LibreOffice is undeniably one of the most popular open source applications that is available on Mac OS X and Windows, along with Linux. What makes LibreOffice (LO) even more important is that it uses the ISO approved Open Document Format (ODF), which ensures that your precious work is not locked to a vendor specific application. And soon it will be even easier to use LibreOffice and preserve documents in a format that will not become obsolete with time.
The Document Foundation (TDF), the organization behind LibreOffice, has begun to unwrap its plans for Online LibreOffice - a service similar to Google Docs or Office Online where users can work on documents online.
Italo Vignoli, one of the co-founders of TDF said, "LibreOffice, the best free office suite ever, is set to become the cornerstone of the world’s first global personal productivity solution – LibreOffice Online – following an announcement by IceWarp and Collabora of a joint development effort."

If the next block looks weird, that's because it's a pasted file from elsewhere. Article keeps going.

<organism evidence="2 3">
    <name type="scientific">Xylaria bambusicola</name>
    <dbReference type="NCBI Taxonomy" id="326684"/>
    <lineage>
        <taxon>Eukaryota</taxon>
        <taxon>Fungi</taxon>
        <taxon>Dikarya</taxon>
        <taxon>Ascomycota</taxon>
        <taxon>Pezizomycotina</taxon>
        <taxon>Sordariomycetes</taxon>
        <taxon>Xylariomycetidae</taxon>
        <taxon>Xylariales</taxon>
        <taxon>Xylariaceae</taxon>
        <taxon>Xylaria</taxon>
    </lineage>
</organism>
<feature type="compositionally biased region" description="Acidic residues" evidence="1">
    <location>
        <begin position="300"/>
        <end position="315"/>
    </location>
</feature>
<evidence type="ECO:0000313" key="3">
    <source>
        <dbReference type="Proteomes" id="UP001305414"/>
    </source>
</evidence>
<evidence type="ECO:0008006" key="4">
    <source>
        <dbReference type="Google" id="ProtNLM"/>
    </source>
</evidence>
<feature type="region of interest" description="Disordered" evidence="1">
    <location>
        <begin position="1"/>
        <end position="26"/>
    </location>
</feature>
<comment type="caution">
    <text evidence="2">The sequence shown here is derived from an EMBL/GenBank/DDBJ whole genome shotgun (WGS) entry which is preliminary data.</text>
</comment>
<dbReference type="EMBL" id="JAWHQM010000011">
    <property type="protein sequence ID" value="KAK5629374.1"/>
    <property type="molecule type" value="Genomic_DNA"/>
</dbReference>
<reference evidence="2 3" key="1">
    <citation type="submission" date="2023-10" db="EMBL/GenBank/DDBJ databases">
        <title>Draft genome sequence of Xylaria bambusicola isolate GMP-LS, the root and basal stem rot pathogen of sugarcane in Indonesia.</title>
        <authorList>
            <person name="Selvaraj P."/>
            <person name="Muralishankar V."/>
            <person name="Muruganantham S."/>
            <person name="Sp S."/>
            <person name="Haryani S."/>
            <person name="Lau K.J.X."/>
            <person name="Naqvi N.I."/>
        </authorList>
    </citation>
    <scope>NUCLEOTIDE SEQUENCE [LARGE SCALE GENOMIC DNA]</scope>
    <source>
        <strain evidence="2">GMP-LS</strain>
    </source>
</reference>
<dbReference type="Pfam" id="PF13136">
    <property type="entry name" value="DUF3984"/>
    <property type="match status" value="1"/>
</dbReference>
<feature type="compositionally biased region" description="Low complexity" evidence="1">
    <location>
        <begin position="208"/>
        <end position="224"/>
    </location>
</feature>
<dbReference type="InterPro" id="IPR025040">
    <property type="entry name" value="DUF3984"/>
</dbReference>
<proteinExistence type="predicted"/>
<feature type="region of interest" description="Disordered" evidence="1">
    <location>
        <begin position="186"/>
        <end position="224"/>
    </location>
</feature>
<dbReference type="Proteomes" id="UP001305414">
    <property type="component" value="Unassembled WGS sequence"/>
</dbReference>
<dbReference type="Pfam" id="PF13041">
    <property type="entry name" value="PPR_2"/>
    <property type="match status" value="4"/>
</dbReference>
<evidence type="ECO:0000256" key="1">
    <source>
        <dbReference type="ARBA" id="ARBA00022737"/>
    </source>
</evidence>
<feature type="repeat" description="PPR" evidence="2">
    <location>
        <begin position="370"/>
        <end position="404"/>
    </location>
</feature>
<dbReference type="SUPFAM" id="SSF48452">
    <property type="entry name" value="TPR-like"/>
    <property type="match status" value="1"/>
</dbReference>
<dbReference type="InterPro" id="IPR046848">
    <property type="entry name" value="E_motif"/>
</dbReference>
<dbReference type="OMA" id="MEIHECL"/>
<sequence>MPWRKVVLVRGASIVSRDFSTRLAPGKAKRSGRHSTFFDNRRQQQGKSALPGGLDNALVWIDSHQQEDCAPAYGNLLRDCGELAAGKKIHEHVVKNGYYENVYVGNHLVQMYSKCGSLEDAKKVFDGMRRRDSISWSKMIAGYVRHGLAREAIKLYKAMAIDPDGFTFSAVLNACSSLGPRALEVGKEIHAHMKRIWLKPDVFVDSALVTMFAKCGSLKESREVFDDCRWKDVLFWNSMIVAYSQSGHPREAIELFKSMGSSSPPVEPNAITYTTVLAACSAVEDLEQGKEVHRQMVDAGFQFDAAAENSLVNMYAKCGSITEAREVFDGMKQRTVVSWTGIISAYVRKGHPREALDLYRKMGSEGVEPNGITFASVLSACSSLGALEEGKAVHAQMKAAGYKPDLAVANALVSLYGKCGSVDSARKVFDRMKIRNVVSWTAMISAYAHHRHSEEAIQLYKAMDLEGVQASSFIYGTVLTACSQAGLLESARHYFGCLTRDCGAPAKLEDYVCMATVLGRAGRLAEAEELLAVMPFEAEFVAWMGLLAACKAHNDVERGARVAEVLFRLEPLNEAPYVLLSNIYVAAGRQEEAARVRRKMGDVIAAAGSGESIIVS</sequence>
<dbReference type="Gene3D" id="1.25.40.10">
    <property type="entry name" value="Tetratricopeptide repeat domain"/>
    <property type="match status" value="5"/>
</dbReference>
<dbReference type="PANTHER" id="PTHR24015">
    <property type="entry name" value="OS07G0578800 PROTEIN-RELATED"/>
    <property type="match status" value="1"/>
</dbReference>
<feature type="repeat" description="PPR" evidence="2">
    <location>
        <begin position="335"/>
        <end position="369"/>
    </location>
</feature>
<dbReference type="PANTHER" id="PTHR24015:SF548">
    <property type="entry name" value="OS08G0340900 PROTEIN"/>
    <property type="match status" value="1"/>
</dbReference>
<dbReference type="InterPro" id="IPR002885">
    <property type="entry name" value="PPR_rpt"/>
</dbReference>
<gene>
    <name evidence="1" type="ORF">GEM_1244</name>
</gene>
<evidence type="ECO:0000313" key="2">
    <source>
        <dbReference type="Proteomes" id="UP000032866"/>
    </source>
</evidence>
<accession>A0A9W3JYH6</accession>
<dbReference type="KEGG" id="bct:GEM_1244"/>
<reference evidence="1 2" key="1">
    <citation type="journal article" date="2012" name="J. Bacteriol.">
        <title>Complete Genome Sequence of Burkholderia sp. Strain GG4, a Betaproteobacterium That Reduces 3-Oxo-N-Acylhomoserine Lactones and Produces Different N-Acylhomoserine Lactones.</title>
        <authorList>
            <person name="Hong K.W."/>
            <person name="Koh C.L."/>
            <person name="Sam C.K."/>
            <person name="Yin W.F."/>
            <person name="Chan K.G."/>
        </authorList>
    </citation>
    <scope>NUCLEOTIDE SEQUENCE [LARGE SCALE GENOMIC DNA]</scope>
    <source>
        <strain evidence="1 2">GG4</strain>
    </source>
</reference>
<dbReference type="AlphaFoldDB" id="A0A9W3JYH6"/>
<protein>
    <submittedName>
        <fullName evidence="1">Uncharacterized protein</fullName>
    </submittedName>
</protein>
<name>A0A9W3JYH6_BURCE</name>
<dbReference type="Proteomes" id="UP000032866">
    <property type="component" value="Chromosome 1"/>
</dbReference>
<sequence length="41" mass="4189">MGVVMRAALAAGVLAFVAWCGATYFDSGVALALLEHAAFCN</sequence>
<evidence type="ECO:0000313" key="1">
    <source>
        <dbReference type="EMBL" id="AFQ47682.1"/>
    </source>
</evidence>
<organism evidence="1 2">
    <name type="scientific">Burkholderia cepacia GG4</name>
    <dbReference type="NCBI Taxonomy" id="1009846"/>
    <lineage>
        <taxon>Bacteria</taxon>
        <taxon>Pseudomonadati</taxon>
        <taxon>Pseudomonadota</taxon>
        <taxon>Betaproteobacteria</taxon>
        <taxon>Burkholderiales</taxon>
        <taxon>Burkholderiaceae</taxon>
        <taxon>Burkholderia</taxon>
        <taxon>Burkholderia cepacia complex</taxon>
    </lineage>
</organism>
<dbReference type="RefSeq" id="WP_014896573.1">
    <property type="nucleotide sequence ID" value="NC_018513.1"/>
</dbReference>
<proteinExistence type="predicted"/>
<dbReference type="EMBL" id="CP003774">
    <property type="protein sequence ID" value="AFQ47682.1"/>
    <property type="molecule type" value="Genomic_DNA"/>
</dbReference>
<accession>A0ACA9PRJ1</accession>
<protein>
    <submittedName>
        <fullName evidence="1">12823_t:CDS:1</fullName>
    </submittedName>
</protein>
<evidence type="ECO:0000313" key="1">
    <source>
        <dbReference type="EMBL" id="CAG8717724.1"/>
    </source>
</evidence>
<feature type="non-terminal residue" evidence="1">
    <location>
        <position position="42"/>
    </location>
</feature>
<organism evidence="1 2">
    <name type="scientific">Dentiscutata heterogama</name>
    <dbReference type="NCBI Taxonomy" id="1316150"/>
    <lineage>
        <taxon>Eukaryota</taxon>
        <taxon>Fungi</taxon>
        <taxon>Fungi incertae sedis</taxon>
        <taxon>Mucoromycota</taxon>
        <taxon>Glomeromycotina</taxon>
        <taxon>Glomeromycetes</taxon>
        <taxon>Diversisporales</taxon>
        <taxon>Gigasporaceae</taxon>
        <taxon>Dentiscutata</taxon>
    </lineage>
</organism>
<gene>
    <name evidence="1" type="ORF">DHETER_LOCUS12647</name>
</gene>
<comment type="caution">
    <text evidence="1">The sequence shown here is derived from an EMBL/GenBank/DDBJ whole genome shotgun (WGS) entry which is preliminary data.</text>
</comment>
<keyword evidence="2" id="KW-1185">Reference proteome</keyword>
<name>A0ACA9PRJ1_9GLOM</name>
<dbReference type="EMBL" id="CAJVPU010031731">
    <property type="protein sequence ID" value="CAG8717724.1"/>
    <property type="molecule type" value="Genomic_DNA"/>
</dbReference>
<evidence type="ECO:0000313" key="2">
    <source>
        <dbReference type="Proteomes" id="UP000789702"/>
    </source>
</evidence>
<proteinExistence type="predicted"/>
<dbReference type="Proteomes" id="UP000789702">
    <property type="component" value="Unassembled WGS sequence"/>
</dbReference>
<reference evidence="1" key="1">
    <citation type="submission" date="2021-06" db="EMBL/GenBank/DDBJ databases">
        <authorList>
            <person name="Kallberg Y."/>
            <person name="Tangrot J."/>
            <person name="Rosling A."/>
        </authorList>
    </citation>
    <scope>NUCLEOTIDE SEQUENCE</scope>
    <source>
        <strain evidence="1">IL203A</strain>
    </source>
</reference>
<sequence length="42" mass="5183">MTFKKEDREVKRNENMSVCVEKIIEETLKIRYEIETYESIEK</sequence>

TDF has been working on an online version of the suite since 2011 when their developers created a proof of concept of the client end based on HTML5.
Vignoli said, "That proof of concept will be developed into a state of the art cloud application, which will become the free alternative to proprietary solutions such as Google Docs and Office 365, and the first to natively support the Open Document Format (ODF) standard."
There is no concrete launch date yet, but it's certainly not far away.
There is an online version of LibreOffice through RollApps, however it's more or less an instance of LO running on a server and accessible via a browser and the experience is not on par with what you get with Google Docs, iWorks or Office Online.
I have used RollApp on my Chromebook so I am really excited to see what Collabora and IceWrap are planning to do. I hope it will be something native like Google Docs.
There is a mobile version of LO for Android but once again it's more like a work in progress than a project that can be used for work.
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